A Roadblock to the Polls
With a rapidly growing population of eligible voters and comparatively low turnout, the Asian American ballot has long been considered potentially powerful but relatively elusive. Of course, the recent election results have ushered in a sense of optimism as each demographic saw a dramatic surge in the number of votes cast --- turnout among Asian American voters, in particular, surpassed 2016 totals in nearly every battleground state, according to TargetSmart CEO Tom Bonier --- but the gap between the political participation of AAPIs and that of the rest of America has yet to be closed. Research has offered a number of explanations for this phenomenon, and crucially, these factors primarily link back to a lack of accommodations for Asian American voters. Marred by disproportionately sparse outreach from politicians and ever-present language barriers, it is unfortunately no surprise that the AAPI community has consistently been unable to show up to the polls at the same scale as other voters.
The Center for American Progress finds that limited English proficiency is most prevalent in the Asian American population at a rate of 35%. Furthermore, although Asian Americans are the fastest growing group of eligible voters in the United States, they still make up the smallest share of the country’s electorate, according to the Pew Research Center. Evidently, these facts are duly noted by political outreach teams across the country --- the Pew Research Center reports that while 87% of White eligible voters, 82% of Black voters, and 75% of Hispanic voters said that they were contacted by a candidate’s campaign in the month before the 2020 election, only 74% of English-speaking Asian voters said the same. The evidence shows Asian-Americans receiving the least amount of outreach, a gap that most certainly would have been even larger had the survey also included Asian voters not proficient in English. These campaigns’ neglect of the AAPI population perpetuates a negative feedback loop: the small population, low voter turnout, and language barriers originally repelled organizers from investing in outreach towards a seemingly unimportant group, but without the outreach providing information regarding campaign platforms, turnout among voters with limited English proficiency remains low, leading to a self-fulfilling prophecy of politicians overlooking AAPI voting power. However, the 2021 Georgia Senate runoffs indicate that this does not have to be the case. A remarkable rise in outreach to the Asian American community was accompanied by record-breaking voter turnout, as the Indian American Impact Fund corroborates that after African American voters, Asian American voters had the highest turnout in early votes among all non-white groups.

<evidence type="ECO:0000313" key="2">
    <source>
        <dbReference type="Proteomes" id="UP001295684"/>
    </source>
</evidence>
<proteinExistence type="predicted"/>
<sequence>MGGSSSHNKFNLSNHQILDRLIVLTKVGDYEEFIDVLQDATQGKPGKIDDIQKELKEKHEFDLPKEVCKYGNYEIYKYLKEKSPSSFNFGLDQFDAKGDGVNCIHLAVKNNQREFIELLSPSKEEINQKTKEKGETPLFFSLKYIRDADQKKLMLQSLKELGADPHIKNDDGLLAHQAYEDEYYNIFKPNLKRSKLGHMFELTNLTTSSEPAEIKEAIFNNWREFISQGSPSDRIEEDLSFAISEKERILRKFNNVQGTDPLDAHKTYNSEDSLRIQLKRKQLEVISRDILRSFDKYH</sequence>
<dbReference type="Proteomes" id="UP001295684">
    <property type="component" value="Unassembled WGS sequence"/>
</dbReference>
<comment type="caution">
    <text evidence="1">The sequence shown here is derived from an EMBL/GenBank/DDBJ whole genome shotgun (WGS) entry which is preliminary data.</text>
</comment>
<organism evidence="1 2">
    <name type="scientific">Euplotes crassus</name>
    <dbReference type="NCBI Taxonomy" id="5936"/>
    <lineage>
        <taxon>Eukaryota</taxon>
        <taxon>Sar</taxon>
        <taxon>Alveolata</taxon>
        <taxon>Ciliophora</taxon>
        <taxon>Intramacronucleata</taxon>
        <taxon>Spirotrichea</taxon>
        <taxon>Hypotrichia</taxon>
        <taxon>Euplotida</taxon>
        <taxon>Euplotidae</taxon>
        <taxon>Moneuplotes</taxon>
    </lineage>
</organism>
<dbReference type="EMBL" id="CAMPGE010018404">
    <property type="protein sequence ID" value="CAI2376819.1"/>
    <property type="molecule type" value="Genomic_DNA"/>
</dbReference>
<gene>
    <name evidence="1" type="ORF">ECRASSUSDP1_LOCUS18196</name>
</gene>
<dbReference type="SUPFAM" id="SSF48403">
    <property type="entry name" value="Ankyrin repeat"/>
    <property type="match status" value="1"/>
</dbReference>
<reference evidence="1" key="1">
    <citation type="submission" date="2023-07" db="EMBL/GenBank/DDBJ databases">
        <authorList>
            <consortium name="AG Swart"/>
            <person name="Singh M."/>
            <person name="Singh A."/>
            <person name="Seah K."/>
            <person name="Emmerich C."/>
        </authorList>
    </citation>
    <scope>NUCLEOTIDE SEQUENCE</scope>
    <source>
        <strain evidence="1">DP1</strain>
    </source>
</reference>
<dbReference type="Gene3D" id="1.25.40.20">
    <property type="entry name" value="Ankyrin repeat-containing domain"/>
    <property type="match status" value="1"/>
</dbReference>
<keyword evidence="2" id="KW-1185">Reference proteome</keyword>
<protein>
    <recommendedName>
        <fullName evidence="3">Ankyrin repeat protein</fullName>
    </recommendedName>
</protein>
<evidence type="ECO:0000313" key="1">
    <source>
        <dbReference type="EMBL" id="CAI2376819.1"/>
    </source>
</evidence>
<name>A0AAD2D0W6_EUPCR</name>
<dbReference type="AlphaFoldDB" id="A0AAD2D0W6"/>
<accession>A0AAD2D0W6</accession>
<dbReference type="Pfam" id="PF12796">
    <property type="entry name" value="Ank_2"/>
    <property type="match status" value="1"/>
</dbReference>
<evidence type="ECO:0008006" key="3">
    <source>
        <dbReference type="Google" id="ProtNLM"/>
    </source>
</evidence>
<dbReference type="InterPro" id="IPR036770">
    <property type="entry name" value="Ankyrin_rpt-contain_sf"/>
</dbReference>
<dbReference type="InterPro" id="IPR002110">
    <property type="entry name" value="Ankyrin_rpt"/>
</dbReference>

In addition to a general lack of outreach, AAPI voters must often brave more obstacles once they arrive at the polls. Of course, certain provisions have been implemented for voters not proficient in English; for instance, Section 203 of the Voting Rights Act states that information related to the electoral process must be provided in the language of the applicable minority group in addition to English. However, Asian Americans Advancing Justice finds that problems at the polls were still numerous, including low visibility of translated materials and a lack of signs indicating language assistance. Additionally, the polls often lack bilingual poll workers or fail to properly identify them. The troubles extend to other methods of voting as well, as the already convoluted process of voting by mail is exacerbated by factors such as having to come up with a new signature in a foreign alphabet. A study from Asian Americans Advancing Justice found that Asian Americans who vote by mail face a higher than average ballot rejection rate, with the most common reason for rejection being a non-matching signature. The impacts of these issues are significant, as APIA Vote reports that turnout for Asian American voters with limited English proficiency was nine percentage points lower than that of Asian American voters with a firm grasp of the language in 2012.
Even past the technical roadblocks, the societal burdens placed on the shoulders of Asian Americans contribute to the lack of attention to AAPI voters. The model minority myth, which portrays Asian Americans as submissively hardworking, and the perpetual foreigner stereotype, which prevents Asian Americans from being considered truly American, both support the false narrative that Asian Americans are apathetic towards and unaffected by politics in the United States. Time and time again, however, these perceptions are proved to be erroneous as voter turnout and political participation in the Asian American community increases. Voting is a crucial process in amplifying AAPI voices and issues, and an inalienable right that ought to be accessible to all citizens. Thus, it is imperative that the efforts to include Asian Americans in the political sphere and help overcome the language barriers continue with even more vigor than what is being seen currently.